*Vivacious blue-eyed blonde Penny Edwards was born in New York City on August 24, 1928 and displayed signs of musical talent as a youth. She began studying dance by age six and, as a teen, appeared on Broadway in "The Ziegfeld Follies of 1943". After a couple of other musicals and a stint with the St. Louis Municipal Opera, she was signed by Warner Brothers in 1947. She showed great perk and promise as a second lead, singing and dancing opposite the likes of Dennis Morgan and Ben Blue in her film debut, "My Wild Irish Rose" (1947). She continued on winningly in the Shirley Temple vehicle "That Hagen Girl" (1947); then alongside Morgan again in "Two Guys from Texas" (1948); with Donald O'Connor and Marjorie Main in the rube musical "Feudin', Fussin' and A-Fightin'" (1948); and in another musical, "Tucson" (1949).

After a successful vaudeville tour, Penny was signed by Republic Pictures and started off in a series of "prairie flower" ingénue roles while temporarily replacing a pregnant Dale Evans in a number of Roy Rogers oaters. In 1951, she wed agent Ralph Winters and had two daughters: Deborah Winters (born 1954), who would go on to become an actress in her own right, and Rebecca (born 1956). After a succession of "B" movies, Penny left Hollywood to focus on religious work. She later reappeared on the more popular TV shows of the day, including the westerns "Tales of Wells Fargo" (1957), "Wagon Train" (1957) and "Bonanza" (1959), and in light-hearted entertainment alongside Robert Cummings and Red Skelton in their respective shows. Penny's lovely, ladylike features also made a significant dent in the commercial market, appearing as "The Lux Girl", "The Palmolive Girl" and "The Tiparillo Girl".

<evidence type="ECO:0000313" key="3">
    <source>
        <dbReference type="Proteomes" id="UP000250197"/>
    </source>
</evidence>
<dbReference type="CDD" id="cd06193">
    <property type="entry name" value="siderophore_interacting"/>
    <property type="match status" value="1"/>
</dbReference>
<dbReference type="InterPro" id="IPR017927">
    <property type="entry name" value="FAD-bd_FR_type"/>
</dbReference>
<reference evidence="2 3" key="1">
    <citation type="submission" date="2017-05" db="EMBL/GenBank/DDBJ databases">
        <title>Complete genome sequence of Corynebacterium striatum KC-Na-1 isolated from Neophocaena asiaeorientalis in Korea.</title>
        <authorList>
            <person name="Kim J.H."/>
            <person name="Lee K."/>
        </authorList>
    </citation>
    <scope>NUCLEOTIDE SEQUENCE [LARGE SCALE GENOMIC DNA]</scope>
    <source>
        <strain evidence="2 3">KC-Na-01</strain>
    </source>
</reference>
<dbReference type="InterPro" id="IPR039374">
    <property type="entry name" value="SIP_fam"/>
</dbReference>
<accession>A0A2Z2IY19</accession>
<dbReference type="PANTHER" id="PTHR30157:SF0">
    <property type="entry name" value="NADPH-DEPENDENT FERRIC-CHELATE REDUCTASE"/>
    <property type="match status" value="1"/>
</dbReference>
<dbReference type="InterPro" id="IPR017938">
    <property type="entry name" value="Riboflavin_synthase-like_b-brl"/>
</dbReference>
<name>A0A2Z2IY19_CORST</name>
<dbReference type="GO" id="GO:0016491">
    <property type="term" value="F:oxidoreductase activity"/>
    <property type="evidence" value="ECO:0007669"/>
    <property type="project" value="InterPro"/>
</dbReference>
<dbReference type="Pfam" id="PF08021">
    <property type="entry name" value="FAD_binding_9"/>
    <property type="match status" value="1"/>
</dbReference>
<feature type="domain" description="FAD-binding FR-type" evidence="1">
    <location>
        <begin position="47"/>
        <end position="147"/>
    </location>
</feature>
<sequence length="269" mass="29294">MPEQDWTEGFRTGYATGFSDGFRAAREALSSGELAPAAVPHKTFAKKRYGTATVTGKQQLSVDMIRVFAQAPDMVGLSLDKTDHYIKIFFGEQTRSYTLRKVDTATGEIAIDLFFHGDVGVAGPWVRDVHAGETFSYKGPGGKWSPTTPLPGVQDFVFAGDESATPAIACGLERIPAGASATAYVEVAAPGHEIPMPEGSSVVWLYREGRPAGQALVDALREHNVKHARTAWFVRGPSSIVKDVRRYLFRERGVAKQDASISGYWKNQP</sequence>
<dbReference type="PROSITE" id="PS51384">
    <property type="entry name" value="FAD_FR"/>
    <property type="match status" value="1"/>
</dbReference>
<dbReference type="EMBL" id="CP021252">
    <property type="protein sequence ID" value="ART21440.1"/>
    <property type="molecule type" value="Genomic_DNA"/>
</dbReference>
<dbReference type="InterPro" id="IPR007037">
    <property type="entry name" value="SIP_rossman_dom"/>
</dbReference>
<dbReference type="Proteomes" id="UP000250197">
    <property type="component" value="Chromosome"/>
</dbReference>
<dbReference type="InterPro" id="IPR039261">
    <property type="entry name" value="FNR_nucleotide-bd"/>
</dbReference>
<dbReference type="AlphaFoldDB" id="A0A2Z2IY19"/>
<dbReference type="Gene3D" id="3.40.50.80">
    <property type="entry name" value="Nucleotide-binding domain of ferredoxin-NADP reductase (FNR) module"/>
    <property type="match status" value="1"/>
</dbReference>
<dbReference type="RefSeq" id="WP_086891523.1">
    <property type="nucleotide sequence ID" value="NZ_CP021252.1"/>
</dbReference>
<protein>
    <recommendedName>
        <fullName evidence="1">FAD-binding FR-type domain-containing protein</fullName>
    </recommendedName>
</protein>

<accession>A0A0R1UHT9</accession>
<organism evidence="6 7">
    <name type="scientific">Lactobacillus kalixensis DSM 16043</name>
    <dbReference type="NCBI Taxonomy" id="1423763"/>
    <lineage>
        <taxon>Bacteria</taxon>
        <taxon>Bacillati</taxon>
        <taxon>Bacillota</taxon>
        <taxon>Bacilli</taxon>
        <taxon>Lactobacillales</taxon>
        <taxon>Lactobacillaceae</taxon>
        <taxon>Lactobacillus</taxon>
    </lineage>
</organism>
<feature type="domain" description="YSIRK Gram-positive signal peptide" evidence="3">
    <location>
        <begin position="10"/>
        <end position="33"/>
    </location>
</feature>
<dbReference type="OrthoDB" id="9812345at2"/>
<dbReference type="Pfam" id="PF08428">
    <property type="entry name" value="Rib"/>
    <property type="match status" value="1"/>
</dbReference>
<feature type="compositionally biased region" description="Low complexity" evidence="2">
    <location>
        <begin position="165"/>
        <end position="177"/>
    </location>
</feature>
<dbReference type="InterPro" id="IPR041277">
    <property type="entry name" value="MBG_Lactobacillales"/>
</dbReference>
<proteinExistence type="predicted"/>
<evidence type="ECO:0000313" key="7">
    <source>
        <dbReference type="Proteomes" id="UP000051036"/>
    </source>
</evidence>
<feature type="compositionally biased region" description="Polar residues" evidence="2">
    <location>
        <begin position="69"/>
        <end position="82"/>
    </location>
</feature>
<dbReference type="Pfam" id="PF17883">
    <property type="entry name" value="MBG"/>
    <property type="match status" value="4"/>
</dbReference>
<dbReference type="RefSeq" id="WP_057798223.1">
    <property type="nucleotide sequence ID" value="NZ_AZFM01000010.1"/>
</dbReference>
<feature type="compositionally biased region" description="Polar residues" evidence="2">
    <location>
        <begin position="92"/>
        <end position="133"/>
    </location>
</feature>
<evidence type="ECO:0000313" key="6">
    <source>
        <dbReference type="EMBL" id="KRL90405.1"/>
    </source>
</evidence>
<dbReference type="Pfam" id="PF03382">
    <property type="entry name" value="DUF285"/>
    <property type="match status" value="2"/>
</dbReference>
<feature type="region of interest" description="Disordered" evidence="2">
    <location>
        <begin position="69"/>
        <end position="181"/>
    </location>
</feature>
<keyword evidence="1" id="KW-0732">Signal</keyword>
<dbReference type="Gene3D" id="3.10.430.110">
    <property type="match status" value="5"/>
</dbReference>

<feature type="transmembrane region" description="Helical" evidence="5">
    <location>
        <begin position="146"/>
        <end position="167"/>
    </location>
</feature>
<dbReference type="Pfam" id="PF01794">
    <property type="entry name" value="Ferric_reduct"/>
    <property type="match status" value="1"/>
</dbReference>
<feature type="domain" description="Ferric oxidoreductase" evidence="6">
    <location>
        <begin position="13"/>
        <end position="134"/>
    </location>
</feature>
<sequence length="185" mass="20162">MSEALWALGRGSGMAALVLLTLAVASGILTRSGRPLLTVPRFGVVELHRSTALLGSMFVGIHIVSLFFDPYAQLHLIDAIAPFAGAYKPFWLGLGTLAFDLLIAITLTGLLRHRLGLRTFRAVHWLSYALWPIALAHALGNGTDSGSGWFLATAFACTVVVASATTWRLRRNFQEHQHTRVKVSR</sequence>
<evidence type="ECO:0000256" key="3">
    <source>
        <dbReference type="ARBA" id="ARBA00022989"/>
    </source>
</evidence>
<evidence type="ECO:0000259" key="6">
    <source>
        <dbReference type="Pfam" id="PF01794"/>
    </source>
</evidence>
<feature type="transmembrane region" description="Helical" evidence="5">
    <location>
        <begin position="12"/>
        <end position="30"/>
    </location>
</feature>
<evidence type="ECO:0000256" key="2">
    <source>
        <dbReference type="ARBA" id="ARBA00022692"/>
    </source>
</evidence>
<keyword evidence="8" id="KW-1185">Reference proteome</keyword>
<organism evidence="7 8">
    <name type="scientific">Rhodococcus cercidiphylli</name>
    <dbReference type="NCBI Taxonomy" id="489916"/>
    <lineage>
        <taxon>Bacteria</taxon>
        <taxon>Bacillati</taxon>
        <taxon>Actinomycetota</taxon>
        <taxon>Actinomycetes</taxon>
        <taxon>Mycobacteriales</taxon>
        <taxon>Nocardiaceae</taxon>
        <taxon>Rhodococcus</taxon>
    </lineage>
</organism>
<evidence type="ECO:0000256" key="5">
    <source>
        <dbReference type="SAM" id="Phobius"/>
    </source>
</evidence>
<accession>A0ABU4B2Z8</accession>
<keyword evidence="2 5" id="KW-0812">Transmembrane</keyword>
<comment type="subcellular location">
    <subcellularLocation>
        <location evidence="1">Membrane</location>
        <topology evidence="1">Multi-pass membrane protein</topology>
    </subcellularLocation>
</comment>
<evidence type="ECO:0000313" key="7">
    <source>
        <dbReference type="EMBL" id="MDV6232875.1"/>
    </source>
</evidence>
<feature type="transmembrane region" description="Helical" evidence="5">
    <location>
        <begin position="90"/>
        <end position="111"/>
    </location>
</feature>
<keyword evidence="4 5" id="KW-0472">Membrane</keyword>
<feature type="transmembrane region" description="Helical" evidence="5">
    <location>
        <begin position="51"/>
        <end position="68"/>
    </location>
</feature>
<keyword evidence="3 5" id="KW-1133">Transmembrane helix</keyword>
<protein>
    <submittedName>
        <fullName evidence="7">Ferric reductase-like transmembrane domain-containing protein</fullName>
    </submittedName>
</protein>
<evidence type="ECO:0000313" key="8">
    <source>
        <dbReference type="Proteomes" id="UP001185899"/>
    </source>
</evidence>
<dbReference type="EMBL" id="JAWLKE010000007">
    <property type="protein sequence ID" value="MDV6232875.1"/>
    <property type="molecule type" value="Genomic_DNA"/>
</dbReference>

Following her divorce in 1958, Penny married Jerry Friedman and they had a son, David. That 1964 union would end up in the divorce courts as well. Penny retired from show biz completely by the mid-1960s and died, in 1998, of lung cancer, just two days after her 70th birthday.

Kodak-June1944.jpg Kodak Aerial Film Ad - June 1944